Cherry Liqueur 4
 
This recipe applies to more than just cherries and may be made with raspberries, blackberries, strawberries, peaches or any fresh stone fruit.
Author:
Recipe type: Liqueurs
Serves: 1
Ingredients
  • fresh fruit (cherries; raspberries; blackberries)
  • strong vodka
  • sugar, as needed
Instructions
  1. (Tested on raspberries, blackberries and a mix of both).
  2. Start with fresh fruit. Place cleaned fruit into a jar. Add very strong alcohol just so it barely covers all of the fruit.
  3. We used double distilled vodka (alcohol content probably about 55-65%).
  4. Let the covered jar sit for about a week and a half (it's covered so the alcohol doesn't evaporate).
  5. Note that no fermentation takes place here all that happens is that the fruit soaks up the alcohol, and releases some of its juices. Depending on the type of fruit the level of fluid may decrease. Once you've decided that the fruit has soaked in much of the alcohol gently pour off the fluid so as not to blemish the fruit (try one now for a taste experience. Call this (very strong) fluid rack #1.
  6. During the following steps you probably should avoid blemishing the fruit if at all possible.
  7. Replace the fruit in the jar, but layer it with sugar. How much sugar is a bit difficult to say here. Do your best to cover almost all of the fruit with some sugar. Cover the jar again. What happens now is that the sugar makes the fruit give off its alcohol and shrivel slightly. In a couple of days the level of juice in the jar should reach almost the top of the fruit. This means it is time to pour it off again, call this rack #2.
  8. Now we repeat the layering with sugar step (getting rack #3, rack #4, etc) until only a very small amount of juice is released. we have been told that with cherries this can be kept up until only a tiny little bit of cherry skin is surrounding the pit. Each rack is sweeter and sweeter.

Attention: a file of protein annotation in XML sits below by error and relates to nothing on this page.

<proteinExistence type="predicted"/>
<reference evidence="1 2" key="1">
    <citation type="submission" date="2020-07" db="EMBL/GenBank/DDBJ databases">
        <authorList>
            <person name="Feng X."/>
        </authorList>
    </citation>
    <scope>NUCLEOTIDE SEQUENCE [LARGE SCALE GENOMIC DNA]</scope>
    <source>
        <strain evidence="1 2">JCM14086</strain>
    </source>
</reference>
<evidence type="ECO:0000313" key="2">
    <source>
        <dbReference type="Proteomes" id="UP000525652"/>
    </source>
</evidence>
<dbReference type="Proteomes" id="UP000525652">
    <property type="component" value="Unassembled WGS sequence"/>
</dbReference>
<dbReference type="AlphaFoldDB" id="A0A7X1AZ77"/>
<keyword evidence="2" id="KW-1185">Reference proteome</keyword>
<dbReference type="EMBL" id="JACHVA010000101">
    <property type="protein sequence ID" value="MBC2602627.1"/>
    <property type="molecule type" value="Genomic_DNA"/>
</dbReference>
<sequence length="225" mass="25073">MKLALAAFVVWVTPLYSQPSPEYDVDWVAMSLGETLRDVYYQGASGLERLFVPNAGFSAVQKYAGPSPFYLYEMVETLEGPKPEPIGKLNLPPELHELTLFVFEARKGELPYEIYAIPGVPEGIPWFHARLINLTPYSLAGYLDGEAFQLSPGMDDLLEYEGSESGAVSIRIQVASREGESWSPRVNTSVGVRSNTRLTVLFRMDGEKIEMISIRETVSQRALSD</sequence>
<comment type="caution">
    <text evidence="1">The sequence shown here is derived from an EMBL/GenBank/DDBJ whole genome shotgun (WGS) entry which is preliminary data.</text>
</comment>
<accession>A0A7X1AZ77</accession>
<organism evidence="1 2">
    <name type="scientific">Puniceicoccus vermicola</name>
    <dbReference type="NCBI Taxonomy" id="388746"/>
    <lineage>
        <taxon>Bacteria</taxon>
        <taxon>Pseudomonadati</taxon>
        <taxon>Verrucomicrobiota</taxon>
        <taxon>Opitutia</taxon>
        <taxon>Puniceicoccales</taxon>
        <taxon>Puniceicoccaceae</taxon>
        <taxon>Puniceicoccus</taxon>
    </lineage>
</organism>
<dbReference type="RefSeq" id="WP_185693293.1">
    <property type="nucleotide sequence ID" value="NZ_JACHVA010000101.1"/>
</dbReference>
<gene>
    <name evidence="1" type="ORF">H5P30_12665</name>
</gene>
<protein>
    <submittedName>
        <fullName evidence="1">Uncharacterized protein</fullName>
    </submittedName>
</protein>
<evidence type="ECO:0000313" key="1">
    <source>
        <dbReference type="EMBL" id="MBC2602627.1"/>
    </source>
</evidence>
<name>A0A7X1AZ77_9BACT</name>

9. With rasp[black]berries we get to rack #4 and then got bored waiting for really small amounts of juice. So take the berries, throw them into a cloth and twist the hell out them to release the last vestiges of alcohol and juice. This was rack #5. The left over pulp can be used with ice-cream or in a mousse. Note that this step is entirely optional, four racks were plenty enough (but why waste alcohol?).
  10. Now comes the fun part: Invite several friends (around 5) and mix the different racks in various proportions and get some feedback on how they taste (too sweet, too alcoholic, too dry, etc). Don't use too many friends or else you won't have any left after the tasting. Now you should know what proportions to mix the final product in. Disposing of juice not used in the final mix is left as an exercise to the reader (you may have some sweet stuff left over and use it on ice cream).
  11. Thoughts on the final mix: In my case the final mix was very close to the ratio of rack #1: rack #2: rack #3 etc. This was convenient because you get the maximum of liqueur with minimal leftovers.
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